Green Tomato Pickles

Green Tomato Pickles

As the summer garden dies back to rampant gourd vines, sweet potatoes, and roselle, I am diligently preserving as much of the harvest as possible.  Last year I neglected to make enough pickled vegetables to get us through the dearth of the late summer (you can only be excited about eating amaranth leaves for so long), and we bought cabbage and other out-of-season vegetables at the store to make up for it.

Not only are the store-bought organic vegetables expensive, but after a long summer season packed with just-picked produce, it was so very disappointing.  Then I wished I had made more time to preserve the harvest when we had it.

I want to have no regrets at the end of this season!  Half-gallon bottles of dill pickle relish, pickled peppers, and eggplant line the shelves and counters in my kitchen.  And best of all, the green tomato pickles!

 

Green Tomato pickles

 

When I first tried green tomato pickles a couple of years ago, I wasn’t sure what they would be like. When I found I really liked them, it was too late to make more.  And last year’s tomato harvest was sabotaged by an army of hungry army worms.

Crunchy and tangy, I prefer them to cucumber pickles.  And I don’t have to risk the rains and the bugs by waiting for the tomatoes to ripen before picking.  They are a perfect late summer garden pickle.

I’ve tested three different kinds of seasonings to share here, and I can’t decide which is my favorite.

 

Green Tomato Pickles

 

General Directions

For 1 Quart Of Green Tomato Pickles

To begin with, chop the green tomatoes into bite-sized pieces.  You will need about 5 cups of chopped tomato pieces to make a quart jar of pickles.  Slice the tomatoes into a good-sized mixing bowl, and mix in the following seasonings.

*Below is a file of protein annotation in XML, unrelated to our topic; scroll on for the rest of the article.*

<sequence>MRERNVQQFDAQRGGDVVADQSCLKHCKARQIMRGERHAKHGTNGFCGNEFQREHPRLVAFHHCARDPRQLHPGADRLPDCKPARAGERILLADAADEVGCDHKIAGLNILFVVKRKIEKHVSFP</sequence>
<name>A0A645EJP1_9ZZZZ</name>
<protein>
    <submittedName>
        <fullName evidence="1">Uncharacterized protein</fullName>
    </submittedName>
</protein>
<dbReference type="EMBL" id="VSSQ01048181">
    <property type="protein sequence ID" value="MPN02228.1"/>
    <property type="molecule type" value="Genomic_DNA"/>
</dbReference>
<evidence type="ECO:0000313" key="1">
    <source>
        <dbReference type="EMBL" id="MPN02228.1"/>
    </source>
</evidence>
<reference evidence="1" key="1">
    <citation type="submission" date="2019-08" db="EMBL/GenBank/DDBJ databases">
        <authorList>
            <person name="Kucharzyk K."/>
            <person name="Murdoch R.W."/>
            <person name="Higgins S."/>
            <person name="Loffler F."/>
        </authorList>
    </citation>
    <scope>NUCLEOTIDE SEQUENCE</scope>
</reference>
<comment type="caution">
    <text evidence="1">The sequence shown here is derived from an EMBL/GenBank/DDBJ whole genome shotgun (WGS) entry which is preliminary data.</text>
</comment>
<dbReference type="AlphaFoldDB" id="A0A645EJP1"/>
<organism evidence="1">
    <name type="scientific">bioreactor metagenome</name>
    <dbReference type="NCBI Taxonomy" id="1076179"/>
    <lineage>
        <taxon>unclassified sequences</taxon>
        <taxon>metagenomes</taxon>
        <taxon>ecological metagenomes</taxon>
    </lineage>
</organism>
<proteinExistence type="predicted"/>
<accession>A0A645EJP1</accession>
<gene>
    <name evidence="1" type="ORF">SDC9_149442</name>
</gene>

Pack the tomatoes, spoonful by spoonful, into a quart jar.  I have a wooden pounder I use to pack the vegetables in (I’m actually not sure where it came from – it just showed up in my kitchen one day), but before I had that I would use a wooden spoon, or my knuckles to pack the vegetables in, which squeezes out their juices.

Make sure all the vegetables end up under the salty juice brine that squeezes out.  Then cap the jar, and leave it at room temperature on the counter to ferment for about a week.  Taste it after one week, to see if it is sour enough.  If it is more salty than sour, leave it a little longer.

 

Green Tomato pickles

Celery-Flavored Green Tomato Pickles

 

1 Tablespoon coconut sugar

1/2 teaspoon mustard seeds

1/2 teaspoon celery seeds

1/4 teaspoon ground black pepper

1/4 teaspoon ground allspice

4 whole cloves

1/4 of an onion, finely sliced

2 Tablespoons salt

 

Curry-spiced Green Tomato Pickles

 

1 inches of fresh ginger root, grated

1/4 teaspoon ground allspice

1 Tablespoon coconut sugar

1 Tablespoon curry powder

2 Tablespoon salt

 

Spicy Green Tomato Pickles

 

1/4 of an onion, finely sliced

1 Tablespoon sugar

1/2 teaspoon turmeric

1 teaspoon mustard seeds

1/2 teaspoon celery seeds

3-4 hot peppers, chopped

2 Tablespoons salt

 

Green Tomato pickles

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